Is there anybody there? Can you perceive the light that we have lit for you…?
The scientists have decided to shoot laser rays to the space in an attempt to communicate with alien civilisations! According to sources close to NASA, scientists will install powerful telescopes at the top of high mountains for sending strong laser rays to the cosmos. Sources hinted that scientists could place a telescope even on the Moon for the same purpose. The laser beams could help the alien civilisations trace the Milky Way Galaxy (which contains our Solar System) 20,000 light-years away and contact us in future.
It is to be noted that Chinese writer Liu Cixin had revealed such plan in his science fiction novel ‘The Three-Body Problem’. Recently, Massachusetts Institute of Technology (MIT) researcher James Clark has mentioned a similar plan in his research paper that has recently been published in The Astrophysical Journal. His works suggest that the existing technology could be used to produce an infrared beam bright enough to be spotted by intelligent alien civilisations. “Once discovered, it would be like a bread crumb trail pointing right back to the Earth, and extraterrestrials could come calling,” wrote Clark.
Milky Way Galaxy
Researchers believe that the use of laser rays and powerful telescopes could make it ‘possible’ for human beings to communicate with the aliens! However, the scientists would have to increase the power of laser beam and also the diameter of the telescopic lens before launching the mission. The scientists had managed to create powerful laser beams six decades ago (during the Cold War between the US and erstwhile Soviet Union). The success of Soviet scientists prompted their American counterparts to create 2-megawatt laser rays (mainly to destroy Soviet missiles). The sole purpose of using laser rays was to destroy the enemies at that time. And now, the laser rays will be used to confirm the existence of alien civilisations in the universe and to make contacts with them.
Clark explained: “This would be a challenging project, but not an impossible one. The kinds of lasers and telescopes that are being built today can produce a detectable signal so that an astronomer could take one look at our star and immediately see something unusual about its spectrum. I don’t know if intelligent creatures around the Sun would be their first guess, but it would certainly attract further attention.”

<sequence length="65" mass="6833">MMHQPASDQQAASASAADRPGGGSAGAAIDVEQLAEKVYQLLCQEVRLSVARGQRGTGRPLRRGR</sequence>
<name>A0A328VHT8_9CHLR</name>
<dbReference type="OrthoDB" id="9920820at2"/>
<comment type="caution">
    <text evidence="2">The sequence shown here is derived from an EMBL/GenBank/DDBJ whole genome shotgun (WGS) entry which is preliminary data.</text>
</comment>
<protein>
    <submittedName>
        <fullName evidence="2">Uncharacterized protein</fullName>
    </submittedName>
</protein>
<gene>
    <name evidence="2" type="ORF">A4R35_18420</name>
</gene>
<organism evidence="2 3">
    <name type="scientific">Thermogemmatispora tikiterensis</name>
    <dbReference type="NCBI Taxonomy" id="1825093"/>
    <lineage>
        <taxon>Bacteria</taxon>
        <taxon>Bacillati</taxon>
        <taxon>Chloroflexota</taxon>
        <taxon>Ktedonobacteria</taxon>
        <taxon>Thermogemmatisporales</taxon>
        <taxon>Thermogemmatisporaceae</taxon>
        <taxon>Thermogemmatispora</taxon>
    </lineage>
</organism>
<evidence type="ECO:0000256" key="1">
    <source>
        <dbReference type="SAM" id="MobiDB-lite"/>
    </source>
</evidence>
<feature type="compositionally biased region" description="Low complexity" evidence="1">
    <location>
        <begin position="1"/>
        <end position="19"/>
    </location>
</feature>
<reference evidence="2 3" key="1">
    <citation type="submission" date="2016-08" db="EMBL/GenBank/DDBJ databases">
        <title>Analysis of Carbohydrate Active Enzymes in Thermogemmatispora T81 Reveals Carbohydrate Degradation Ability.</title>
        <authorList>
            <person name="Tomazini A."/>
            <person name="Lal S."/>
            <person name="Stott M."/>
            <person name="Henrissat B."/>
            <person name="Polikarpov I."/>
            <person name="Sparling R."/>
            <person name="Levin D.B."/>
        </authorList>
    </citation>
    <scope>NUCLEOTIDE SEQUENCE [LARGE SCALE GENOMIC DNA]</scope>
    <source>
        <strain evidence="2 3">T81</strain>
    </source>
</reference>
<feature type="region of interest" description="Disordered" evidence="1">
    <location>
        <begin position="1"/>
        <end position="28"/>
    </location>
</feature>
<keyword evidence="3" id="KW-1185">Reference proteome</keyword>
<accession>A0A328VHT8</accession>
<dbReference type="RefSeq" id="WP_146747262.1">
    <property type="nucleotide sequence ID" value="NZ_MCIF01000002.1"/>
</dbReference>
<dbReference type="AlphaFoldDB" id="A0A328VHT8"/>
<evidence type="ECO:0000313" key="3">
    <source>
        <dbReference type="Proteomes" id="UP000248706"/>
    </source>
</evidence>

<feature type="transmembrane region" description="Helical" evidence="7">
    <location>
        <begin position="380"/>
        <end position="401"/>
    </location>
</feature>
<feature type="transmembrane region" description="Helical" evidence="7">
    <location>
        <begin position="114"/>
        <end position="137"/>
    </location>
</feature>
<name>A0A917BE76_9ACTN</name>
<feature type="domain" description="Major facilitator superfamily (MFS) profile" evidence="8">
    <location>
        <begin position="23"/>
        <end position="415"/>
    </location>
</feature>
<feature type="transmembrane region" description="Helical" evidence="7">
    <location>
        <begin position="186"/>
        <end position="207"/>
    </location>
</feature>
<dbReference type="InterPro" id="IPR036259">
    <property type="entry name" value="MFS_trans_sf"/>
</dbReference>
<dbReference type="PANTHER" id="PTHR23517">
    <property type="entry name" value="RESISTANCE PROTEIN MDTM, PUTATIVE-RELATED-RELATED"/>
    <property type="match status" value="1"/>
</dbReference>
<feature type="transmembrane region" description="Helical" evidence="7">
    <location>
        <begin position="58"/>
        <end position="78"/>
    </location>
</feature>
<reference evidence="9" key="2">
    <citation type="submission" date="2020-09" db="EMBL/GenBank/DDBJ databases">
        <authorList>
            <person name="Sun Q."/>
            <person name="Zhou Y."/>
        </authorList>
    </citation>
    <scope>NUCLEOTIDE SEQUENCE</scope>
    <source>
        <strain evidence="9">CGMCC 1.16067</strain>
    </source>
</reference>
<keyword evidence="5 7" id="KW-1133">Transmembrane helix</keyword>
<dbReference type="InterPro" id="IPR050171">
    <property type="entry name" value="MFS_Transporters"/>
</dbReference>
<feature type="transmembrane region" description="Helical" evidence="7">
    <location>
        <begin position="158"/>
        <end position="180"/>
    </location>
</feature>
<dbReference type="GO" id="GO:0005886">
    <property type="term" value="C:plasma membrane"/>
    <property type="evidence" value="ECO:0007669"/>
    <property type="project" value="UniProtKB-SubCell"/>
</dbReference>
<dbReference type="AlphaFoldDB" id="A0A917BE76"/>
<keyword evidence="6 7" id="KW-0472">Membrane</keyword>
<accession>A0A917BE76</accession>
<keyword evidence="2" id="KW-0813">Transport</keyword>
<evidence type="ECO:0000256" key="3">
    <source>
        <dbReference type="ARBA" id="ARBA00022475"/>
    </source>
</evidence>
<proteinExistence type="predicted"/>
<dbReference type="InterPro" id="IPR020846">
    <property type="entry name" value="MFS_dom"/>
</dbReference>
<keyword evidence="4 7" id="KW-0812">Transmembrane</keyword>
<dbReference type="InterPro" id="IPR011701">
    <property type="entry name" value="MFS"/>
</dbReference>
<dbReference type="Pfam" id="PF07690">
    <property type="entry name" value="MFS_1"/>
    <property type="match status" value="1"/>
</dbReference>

Clark stressed that he and his MIT colleague Dr Kerri Cahoy found that “a 2-megawatt laser – pointed through a 30m telescope – could produce a signal strong enough to be easily detectable by alien astronomers on Proxima b – an Earth-mass exo-planet that orbits our closest star, 4.23 light-years away”. “Similarly, a 1-megawatt laser, directed through a 45m telescope, would generate a clear signal in any survey conducted by astronomers within the TRAPPIST-1 planetary system, a system of seven temperate terrestrial planets located 38.8 light-years from the Earth,” he added. According to Clark, seven planets move around the TRAPPIST-1 and the existence of water has already been proved in three of them, while the other two have very thick atmosphere!
Meanwhile, Director of Indian Centre for Space Physics Sandip Chakrabarti said that the scientists would have to focus at a point or a particular section of the space while sending the laser ray through the telescope. “And that’s the limitation. It would have been better if we could focus at the ‘full sky view’ or the entire sky (or space). It would have increased the possibility of attracting more alien people,” insisted Chakrabarti.
For his part, Senior Professor at India-based Inter-University Centre for Astronomy and Astrophysics (IUCAA) Dipankar Bhattacharya said that the current Imaging and Spectroscopy technologies would help scientists send message to alien civilisations. “But, we need to concentrate on ‘full sky view’. If we want to contact with aliens living millions of light-years away, then we have to shoot radio laser rays to the space. We also need to ensure that the alien civilisations will see those laser rays,” he stressed.
Both Chakrabarti and Bhattacharya believe that advanced civilisation is definitely there in the universe. If its age is equal to human civilisation, then they can easily identify our laser signals. And if the alien civilisation is better than us, then they can’t understand our signals. However, Chakrabarti is not sure whether the scientists can install telescopes, having lenses with a diameter of 30-45m, by the end of 2030!
It seems that Liu’s dream will come true, soon!
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